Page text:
Helios modules provide the first step of the communication from the edge node. All modules have the same pad footprint and the same pin function, although some modules operate at 1.8V and others at 3.3V.
There are a number of models of Helios and each model may have further configurations:
|Model||Commmunications protocol||Configuration options|
|IEEE 802.15.x||BLE 5, 802.15.4 mesh||1.8V low power, 3.3V high power, external antenna|
Each model may also have different amounts of on-module memory that can be used for secure storage (in case communications are intermittent) and for securely updating the host processor. Each module also supports active NFC for provisioning, programming and configuration.
Click on the model name in the table above for more information.
A simple host-based API (supplied as portable ‘C’, ‘C++’, Go or Python source code) is used to control the modules and store and send data securely. Modules have a range of physical interfaces including UART, SPI, I2C and SDIF (available on high-bandwidth modules only).
Helios IEEE 802.15.x
Operating at 2.4GHz, the Helios IEEE 802.15.x modules can interface to Bluetooth Low Energy (BLE) devices (including mobile devices running Helios communications software) using BLE5, as well as 802.15.4 based mesh networks.
We have developed a range of interface boards to aid with evaluation of the Helios modules and for the rapid prototyping of IoT systems and product ideas.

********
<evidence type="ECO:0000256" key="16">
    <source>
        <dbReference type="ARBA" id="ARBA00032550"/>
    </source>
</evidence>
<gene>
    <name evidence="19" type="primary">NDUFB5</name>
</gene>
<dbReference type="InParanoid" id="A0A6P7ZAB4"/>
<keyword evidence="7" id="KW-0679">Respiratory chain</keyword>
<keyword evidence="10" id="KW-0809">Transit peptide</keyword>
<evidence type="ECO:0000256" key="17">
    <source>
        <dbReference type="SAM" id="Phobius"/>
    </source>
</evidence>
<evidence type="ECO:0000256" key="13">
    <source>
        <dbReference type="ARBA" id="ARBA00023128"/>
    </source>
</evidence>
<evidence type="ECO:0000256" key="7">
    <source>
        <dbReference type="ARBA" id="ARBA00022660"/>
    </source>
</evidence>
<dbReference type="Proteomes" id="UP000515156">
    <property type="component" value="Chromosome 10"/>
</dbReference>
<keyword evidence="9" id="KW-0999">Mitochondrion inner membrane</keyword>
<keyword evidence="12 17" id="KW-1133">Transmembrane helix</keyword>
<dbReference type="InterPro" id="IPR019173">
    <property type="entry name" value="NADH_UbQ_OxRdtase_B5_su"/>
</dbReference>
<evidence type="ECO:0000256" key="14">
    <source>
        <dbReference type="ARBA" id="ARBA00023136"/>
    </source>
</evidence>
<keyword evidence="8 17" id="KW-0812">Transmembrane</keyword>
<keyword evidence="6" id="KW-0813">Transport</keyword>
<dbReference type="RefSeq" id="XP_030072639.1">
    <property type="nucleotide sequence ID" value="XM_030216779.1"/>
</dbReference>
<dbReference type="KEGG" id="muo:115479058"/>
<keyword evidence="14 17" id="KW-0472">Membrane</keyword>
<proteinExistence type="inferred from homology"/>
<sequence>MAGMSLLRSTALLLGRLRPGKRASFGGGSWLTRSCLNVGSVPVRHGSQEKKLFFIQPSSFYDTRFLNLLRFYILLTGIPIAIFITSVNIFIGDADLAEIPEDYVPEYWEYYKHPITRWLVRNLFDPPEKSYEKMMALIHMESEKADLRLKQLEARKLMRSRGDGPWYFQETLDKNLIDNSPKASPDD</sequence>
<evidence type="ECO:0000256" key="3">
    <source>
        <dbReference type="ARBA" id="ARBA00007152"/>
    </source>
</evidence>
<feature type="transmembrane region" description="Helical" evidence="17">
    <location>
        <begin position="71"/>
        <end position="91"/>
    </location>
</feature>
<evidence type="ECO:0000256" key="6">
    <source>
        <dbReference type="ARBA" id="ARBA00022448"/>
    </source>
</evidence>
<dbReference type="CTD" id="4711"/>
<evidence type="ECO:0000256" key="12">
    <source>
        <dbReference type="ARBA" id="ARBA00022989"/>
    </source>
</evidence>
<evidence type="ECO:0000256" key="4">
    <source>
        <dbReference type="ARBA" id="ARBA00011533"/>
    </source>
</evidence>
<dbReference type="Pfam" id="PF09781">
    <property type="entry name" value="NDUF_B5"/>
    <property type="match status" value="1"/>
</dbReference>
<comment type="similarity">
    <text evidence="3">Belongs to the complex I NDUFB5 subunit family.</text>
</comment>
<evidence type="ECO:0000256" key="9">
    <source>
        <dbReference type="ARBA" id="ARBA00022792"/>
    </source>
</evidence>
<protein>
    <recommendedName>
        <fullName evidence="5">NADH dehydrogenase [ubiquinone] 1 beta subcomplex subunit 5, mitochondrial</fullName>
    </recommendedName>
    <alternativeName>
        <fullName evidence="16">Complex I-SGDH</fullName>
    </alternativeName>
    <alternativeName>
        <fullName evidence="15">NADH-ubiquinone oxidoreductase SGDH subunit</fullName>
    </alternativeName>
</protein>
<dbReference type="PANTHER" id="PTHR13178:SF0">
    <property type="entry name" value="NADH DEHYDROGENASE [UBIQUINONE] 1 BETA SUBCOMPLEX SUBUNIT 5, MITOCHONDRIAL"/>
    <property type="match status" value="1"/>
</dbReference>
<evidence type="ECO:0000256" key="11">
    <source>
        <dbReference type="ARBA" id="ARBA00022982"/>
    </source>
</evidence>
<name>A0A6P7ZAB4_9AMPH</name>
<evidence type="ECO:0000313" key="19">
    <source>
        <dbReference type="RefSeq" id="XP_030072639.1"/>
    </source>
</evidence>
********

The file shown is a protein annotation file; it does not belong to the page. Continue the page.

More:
The Helios Break-out Board (BoB) breaks out the pins from a Helios module into (0.254 mm / 0.1 inch) pin headers, for easier access and use with development boards. It also provides a full-speed (12 Mbps) USB interface for interfacing to the module over a USB UART and also provides the module power.
The Helios host software can then be used to control the module and send data. Ports of the host software for Windows and Linux are currently available, in C, C++, Go and Python.
The Helios Arduino Shield (HAS) allows a Helios module to be used with any board with an Arduino R3 compatible connector. This can be either an Arduino or clone, or else development boards from a range of manufacturers. Both 5V and 3.3V interfaces are supported and automatically set the voltage based on the IOREF pin.
The HAS board supports :
- Arduino UNO R3 (and its many clones)
- Arduino DUE
- ST Nucleo development boards
- Any other 3V3 or 5V dev board with Arduino connectors (e.g. Microchip FPGA board)
The board includes support for the ST Zio extension header, present on Nucleo-144 boards, which allows for an SDIF interface to Helios modules with high-speed interfaces.
Network bridges allow conversion between different network technologies and protocols.
Power over Ethernet (PoE) bridge
The Helios PoE bridge can be used to convert between a wireless technology and ethernet.
Current wireless options include :
- IEEE802.15.4 mesh networks
Network gateways are used to :
- monitor the network
- manage remote device updates
- process data locally (with no cloud involvement)
- forward data to other networks and services (such as cloud services)
Our Gateways incorporate a Cerberus Atlas HSM running on a PCIe FPGA card to ensure data is end-to-end secure.
Network configuration software
Helios networks can be designed using a simple graphical interface. A data-centric approach allows data channels to be created, configured, monitored and linked between devices, bridges and gateways.
The configuration software is cross-platform and runs on Windows, MacOS, Linux, iOS and Android.
Provisioning and maintenance software
Helios modules include active NFC transceivers and these can be used during manufacturing and installation stages to :
- join devices safely and securely to a network
- personalise modules for a specific product
- obtain diagnostic reports
- update firmware locally
This software is designed to run on mobile devices with NFC support.